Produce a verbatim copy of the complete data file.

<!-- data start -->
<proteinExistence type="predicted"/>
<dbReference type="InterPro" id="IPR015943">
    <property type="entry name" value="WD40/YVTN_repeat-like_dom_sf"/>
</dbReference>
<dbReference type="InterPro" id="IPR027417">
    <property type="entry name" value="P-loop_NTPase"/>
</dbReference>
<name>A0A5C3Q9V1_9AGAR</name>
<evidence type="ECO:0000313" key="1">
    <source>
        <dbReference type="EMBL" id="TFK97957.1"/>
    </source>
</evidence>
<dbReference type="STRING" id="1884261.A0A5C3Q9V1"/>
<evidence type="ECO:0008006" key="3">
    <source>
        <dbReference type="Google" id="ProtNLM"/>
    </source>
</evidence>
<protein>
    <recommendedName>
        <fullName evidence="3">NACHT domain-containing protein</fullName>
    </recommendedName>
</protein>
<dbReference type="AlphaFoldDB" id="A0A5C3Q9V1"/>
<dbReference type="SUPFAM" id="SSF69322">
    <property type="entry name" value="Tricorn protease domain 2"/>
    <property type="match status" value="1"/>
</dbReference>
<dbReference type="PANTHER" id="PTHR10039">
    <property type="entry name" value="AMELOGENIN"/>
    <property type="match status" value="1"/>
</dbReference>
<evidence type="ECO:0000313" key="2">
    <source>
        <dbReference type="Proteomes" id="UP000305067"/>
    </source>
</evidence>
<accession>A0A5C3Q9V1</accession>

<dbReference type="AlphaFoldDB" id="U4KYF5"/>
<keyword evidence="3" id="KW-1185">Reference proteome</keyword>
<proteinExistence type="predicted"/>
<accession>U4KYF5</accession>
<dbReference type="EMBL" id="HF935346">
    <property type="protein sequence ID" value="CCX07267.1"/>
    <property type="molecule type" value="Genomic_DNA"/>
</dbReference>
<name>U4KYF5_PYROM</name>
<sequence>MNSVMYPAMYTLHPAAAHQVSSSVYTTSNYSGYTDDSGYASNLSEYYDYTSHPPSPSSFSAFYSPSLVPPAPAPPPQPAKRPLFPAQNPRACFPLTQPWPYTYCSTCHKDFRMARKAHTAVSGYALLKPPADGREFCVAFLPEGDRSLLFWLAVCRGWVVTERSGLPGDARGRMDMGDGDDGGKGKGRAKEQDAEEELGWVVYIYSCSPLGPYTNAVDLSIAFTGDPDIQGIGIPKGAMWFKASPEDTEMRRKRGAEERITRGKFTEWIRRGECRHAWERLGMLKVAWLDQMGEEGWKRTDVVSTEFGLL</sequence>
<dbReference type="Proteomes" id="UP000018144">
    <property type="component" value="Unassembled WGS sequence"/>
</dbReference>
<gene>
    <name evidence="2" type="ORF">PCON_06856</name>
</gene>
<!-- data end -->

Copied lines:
<proteinExistence type="predicted"/>
<dbReference type="InterPro" id="IPR015943">
    <property type="entry name" value="WD40/YVTN_repeat-like_dom_sf"/>
</dbReference>
<dbReference type="InterPro" id="IPR027417">
    <property type="entry name" value="P-loop_NTPase"/>
</dbReference>
<name>A0A5C3Q9V1_9AGAR</name>
<evidence type="ECO:0000313" key="1">
    <source>
        <dbReference type="EMBL" id="TFK97957.1"/>
    </source>
</evidence>
<dbReference type="STRING" id="1884261.A0A5C3Q9V1"/>
<evidence type="ECO:0008006" key="3">
    <source>
        <dbReference type="Google" id="ProtNLM"/>
    </source>
</evidence>
<protein>
    <recommendedName>
        <fullName evidence="3">NACHT domain-containing protein</fullName>
    </recommendedName>
</protein>
<dbReference type="AlphaFoldDB" id="A0A5C3Q9V1"/>
<dbReference type="SUPFAM" id="SSF69322">
    <property type="entry name" value="Tricorn protease domain 2"/>
    <property type="match status" value="1"/>
</dbReference>
<dbReference type="PANTHER" id="PTHR10039">
    <property type="entry name" value="AMELOGENIN"/>
    <property type="match status" value="1"/>
</dbReference>
<evidence type="ECO:0000313" key="2">
    <source>
        <dbReference type="Proteomes" id="UP000305067"/>
    </source>
</evidence>
<accession>A0A5C3Q9V1</accession>

<dbReference type="AlphaFoldDB" id="U4KYF5"/>
<keyword evidence="3" id="KW-1185">Reference proteome</keyword>
<proteinExistence type="predicted"/>
<accession>U4KYF5</accession>
<dbReference type="EMBL" id="HF935346">
    <property type="protein sequence ID" value="CCX07267.1"/>
    <property type="molecule type" value="Genomic_DNA"/>
</dbReference>
<name>U4KYF5_PYROM</name>
<sequence>MNSVMYPAMYTLHPAAAHQVSSSVYTTSNYSGYTDDSGYASNLSEYYDYTSHPPSPSSFSAFYSPSLVPPAPAPPPQPAKRPLFPAQNPRACFPLTQPWPYTYCSTCHKDFRMARKAHTAVSGYALLKPPADGREFCVAFLPEGDRSLLFWLAVCRGWVVTERSGLPGDARGRMDMGDGDDGGKGKGRAKEQDAEEELGWVVYIYSCSPLGPYTNAVDLSIAFTGDPDIQGIGIPKGAMWFKASPEDTEMRRKRGAEERITRGKFTEWIRRGECRHAWERLGMLKVAWLDQMGEEGWKRTDVVSTEFGLL</sequence>
<dbReference type="Proteomes" id="UP000018144">
    <property type="component" value="Unassembled WGS sequence"/>
</dbReference>
<gene>
    <name evidence="2" type="ORF">PCON_06856</name>
</gene>